Nobuko Kobayashi is a Partner at EY Strategy and Consulting Co., Ltd., Strategy and Transactions — EY-Parthenon.
The war in Ukraine, which began on February 24, sent the world into a tailspin. The threat of an escalation of conflict has set off the human sustainability alarm.
Not only are the environmental consequences of our relative peacetime prosperity a cause for concern, but now the propensity of humans to inflict direct and large-scale harm on themselves is palpable.
In this geopolitical context, we need to reassess the role of the state and, more specifically, its active engagement with the market. This role should not be confused with the resurgence of state capitalism, in which the private sector worked in concert with powerful bureaucracies such as the Japanese Ministry of Economy, Trade and Industry, which produced the protectionist industrial policy that drove Japan’s post-war economic boom.
While this model certainly did wonders for resurrecting Japan after its devastating defeat in World War II, it would not be appropriate today when global problems are sprawling in nature and infinitely more complex.
If liberal democracies want to protect sustainability and ward off the threat of geopolitical disruption, we need to partly rewrite the rules of capitalism, find bold new ways for the market and the state to interact, and at the same time have a truly global reach.
A concerted effort between the market and the state is not new, even without the context of state capitalism.
When I spoke recently to Otto Schulz, board member of the German Sustainability Award, Europe’s biggest award for ecological and social commitment since 2008, he divided the relationship between state and market into three phases of activities: establishing the rules of the market economy, letting the game play to maximize innovation through competition and limiting the remaining inconvenient consequences by providing a social safety net.
In the conventional capitalist model, the state calibrates the rules – think old-fashioned directive regulation – and rebalances the outcomes for the common good by redistributing wealth through taxes.
Our challenge today, Schulz explained, is that the damage done to society and the environment after decades of operation of this conventional capitalist system is so enormous that the negative consequences – the appalling wealth gap within and between nations as well as the global climate crisis — are no longer fixable through government tinkering. We have to restart our entire operating model.
In this new model, the state would play a greater role. And even though we are only in the early days, we are not without progress.
For example, as of last month, 12 G20 countries have a carbon pricing system that includes the external cost of greenhouse gas emissions that were previously overlooked in old-style capitalism. . By resetting these rules, a greener form of capitalism can take root.
But simply resetting some rules doesn’t solve the whole durability problem. Over the decades, the functioning of the market has been optimized to allow the old system to work well.
This system is so entrenched and robust that a solid transition plan is necessary. Here, the state must play an important role in helping the private sector transition to a more sustainable future by fueling innovation.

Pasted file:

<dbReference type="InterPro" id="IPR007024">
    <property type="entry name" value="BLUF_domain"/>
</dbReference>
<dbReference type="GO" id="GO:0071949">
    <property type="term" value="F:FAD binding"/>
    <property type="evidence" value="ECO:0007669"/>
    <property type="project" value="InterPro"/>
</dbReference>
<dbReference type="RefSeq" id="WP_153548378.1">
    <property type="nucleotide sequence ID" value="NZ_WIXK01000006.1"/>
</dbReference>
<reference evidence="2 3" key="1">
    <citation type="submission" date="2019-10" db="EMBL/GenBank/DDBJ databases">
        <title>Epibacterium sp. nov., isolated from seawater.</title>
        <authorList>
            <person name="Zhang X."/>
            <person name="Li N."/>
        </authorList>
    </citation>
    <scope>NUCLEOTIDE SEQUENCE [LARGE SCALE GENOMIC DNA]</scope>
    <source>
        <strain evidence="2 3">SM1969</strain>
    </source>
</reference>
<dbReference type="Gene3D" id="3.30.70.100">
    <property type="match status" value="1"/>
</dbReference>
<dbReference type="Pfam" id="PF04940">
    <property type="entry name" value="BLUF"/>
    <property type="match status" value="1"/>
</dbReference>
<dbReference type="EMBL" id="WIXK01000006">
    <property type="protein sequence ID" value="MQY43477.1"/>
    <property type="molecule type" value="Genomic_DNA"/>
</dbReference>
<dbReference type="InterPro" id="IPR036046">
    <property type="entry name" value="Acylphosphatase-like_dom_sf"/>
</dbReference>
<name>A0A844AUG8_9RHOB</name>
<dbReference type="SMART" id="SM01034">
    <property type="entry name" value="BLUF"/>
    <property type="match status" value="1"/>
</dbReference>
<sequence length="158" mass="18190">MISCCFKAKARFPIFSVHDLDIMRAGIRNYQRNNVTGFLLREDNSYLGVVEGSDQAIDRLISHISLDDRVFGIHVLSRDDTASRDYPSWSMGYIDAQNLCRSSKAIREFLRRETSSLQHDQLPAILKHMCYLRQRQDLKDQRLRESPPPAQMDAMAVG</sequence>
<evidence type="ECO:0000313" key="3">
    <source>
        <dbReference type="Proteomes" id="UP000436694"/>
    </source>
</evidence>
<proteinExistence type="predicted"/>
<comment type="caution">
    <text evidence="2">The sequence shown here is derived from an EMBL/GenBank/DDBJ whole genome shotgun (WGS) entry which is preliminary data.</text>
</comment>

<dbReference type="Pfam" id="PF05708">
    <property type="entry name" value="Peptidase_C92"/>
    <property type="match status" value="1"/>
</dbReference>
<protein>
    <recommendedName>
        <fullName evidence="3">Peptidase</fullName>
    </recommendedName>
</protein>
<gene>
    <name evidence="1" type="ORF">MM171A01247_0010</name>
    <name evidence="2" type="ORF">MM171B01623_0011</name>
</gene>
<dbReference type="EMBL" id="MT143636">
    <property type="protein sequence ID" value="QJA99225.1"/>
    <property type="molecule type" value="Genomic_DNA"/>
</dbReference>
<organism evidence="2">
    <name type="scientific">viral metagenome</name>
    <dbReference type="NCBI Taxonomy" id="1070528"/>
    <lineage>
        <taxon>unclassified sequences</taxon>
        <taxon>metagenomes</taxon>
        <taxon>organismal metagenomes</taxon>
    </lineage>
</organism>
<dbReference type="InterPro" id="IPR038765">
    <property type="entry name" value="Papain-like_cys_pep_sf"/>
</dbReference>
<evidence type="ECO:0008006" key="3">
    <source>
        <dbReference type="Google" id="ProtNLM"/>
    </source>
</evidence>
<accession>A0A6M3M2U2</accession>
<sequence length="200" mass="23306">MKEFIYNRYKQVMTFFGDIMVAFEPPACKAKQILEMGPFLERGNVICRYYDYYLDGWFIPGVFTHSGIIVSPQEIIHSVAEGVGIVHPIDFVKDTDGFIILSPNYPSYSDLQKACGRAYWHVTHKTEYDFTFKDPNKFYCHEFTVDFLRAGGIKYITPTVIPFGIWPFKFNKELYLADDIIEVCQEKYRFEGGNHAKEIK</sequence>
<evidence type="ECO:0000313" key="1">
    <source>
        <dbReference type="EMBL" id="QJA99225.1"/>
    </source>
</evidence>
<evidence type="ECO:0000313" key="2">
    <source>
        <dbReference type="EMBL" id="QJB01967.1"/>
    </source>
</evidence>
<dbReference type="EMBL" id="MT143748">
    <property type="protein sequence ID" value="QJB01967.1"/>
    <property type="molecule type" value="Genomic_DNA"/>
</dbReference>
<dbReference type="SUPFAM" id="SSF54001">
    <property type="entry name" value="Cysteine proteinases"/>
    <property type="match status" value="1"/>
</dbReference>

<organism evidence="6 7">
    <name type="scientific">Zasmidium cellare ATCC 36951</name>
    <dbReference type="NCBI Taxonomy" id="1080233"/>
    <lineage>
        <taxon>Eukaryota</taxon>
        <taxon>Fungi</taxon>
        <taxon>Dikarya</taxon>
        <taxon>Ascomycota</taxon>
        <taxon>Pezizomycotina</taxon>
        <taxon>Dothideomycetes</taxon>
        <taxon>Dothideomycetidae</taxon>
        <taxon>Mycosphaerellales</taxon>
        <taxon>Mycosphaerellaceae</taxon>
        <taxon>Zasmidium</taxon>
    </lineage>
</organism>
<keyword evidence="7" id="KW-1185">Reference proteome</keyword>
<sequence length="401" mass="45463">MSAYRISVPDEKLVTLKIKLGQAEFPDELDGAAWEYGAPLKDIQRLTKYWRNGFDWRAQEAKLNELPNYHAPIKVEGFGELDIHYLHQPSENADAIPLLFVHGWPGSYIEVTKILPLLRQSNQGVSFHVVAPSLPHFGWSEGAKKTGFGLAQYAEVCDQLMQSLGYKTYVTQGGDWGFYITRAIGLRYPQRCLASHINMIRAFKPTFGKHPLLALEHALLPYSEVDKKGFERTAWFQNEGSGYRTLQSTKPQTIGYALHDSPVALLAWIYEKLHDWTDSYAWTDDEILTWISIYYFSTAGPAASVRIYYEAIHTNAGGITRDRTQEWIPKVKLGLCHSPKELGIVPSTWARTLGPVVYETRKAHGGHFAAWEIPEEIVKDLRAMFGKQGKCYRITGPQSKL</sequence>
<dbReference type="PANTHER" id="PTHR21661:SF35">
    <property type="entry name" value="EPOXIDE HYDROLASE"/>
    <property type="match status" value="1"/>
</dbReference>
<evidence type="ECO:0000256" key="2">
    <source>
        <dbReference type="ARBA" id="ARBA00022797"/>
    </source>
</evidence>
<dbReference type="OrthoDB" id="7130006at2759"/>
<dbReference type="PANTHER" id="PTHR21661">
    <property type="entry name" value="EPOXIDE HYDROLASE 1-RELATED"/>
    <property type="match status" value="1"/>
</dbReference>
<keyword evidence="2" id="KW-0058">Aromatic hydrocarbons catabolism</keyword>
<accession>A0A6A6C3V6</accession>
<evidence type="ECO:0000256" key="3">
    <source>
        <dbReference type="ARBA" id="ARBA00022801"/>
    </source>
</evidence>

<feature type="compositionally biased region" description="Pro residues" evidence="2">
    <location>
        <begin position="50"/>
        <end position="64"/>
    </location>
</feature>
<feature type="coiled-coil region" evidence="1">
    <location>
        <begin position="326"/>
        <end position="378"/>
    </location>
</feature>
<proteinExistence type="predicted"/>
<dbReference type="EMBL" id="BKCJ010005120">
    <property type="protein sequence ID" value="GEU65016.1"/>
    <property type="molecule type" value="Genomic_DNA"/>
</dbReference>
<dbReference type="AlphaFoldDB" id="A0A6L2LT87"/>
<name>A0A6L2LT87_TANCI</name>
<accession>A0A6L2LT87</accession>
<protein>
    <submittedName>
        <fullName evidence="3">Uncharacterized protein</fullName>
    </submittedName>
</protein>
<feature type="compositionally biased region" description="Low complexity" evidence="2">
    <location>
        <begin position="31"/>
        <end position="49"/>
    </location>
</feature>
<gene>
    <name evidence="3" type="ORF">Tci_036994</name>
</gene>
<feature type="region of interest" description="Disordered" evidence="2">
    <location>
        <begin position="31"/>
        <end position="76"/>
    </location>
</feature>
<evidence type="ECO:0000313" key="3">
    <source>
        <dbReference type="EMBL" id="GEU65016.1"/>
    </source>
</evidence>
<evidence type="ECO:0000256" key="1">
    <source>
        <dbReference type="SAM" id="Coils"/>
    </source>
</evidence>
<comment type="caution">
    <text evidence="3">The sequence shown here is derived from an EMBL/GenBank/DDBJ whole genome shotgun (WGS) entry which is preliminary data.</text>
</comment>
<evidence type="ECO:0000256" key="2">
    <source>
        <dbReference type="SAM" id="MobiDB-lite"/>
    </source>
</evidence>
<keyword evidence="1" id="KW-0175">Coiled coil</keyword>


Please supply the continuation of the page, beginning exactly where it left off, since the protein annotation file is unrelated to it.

For example, transitioning the energy mix from fossil fuels to renewables requires numerous government incentives, ranging from grants to research fellowships.
If different states are to succeed in adopting these new roles, global coherence and collaboration are of the utmost importance. Threats to sustainability are global in nature because, in our interconnected world, no country can survive in isolation. Rewired capitalism must clearly deviate from state capitalism, which resolutely prioritizes the economic prosperity of the nation.
States can look to the market for the first case studies of global collaboration. Multinational corporations, for example, are already banding together to self-regulate. The Consumer Goods Forum, an international industry body of 400 global companies, formed eight CEO-led coalitions in 2020 to address sustainability-related agendas, from protecting forests to reducing food waste.
Another example is the Responsible Jewelry Council, an industry organization founded in 2005 that actively works to prevent the supply of blood diamonds sold to fund violent insurgencies in unstable mining regions. States can approve and enforce these rules as well as hold companies accountable.
There are also green shoots for state-to-state alliances on green innovation. German Chancellor Olaf Scholz, who visited Japan in April, highlighted the Japanese-German collaboration on hydrogen as “an alternative to today’s gas and coal”.
A potential collaborative approach includes shipping hydrogen fuel and developing a hydrogen supply chain. Because both countries are built on a heavy industrial sector with a global footprint, they are understandably large enough energy consumers to achieve economies of scale. Such state-to-state hydrogen coalitions could accelerate sustainable technology development under joint leadership.
The quest for sustainability will redefine the role of state engagement with the market and will require rewriting the rules and energizing innovation. In doing so, states must unite, just as multinationals do.
Could this be the unifying force of a world seemingly on the way to decoupling? This is the ultimate question surrounding sustainability that we must all try to answer.
The views expressed in this article are the views of the author and do not necessarily reflect the views of the global EY organization or its member firms.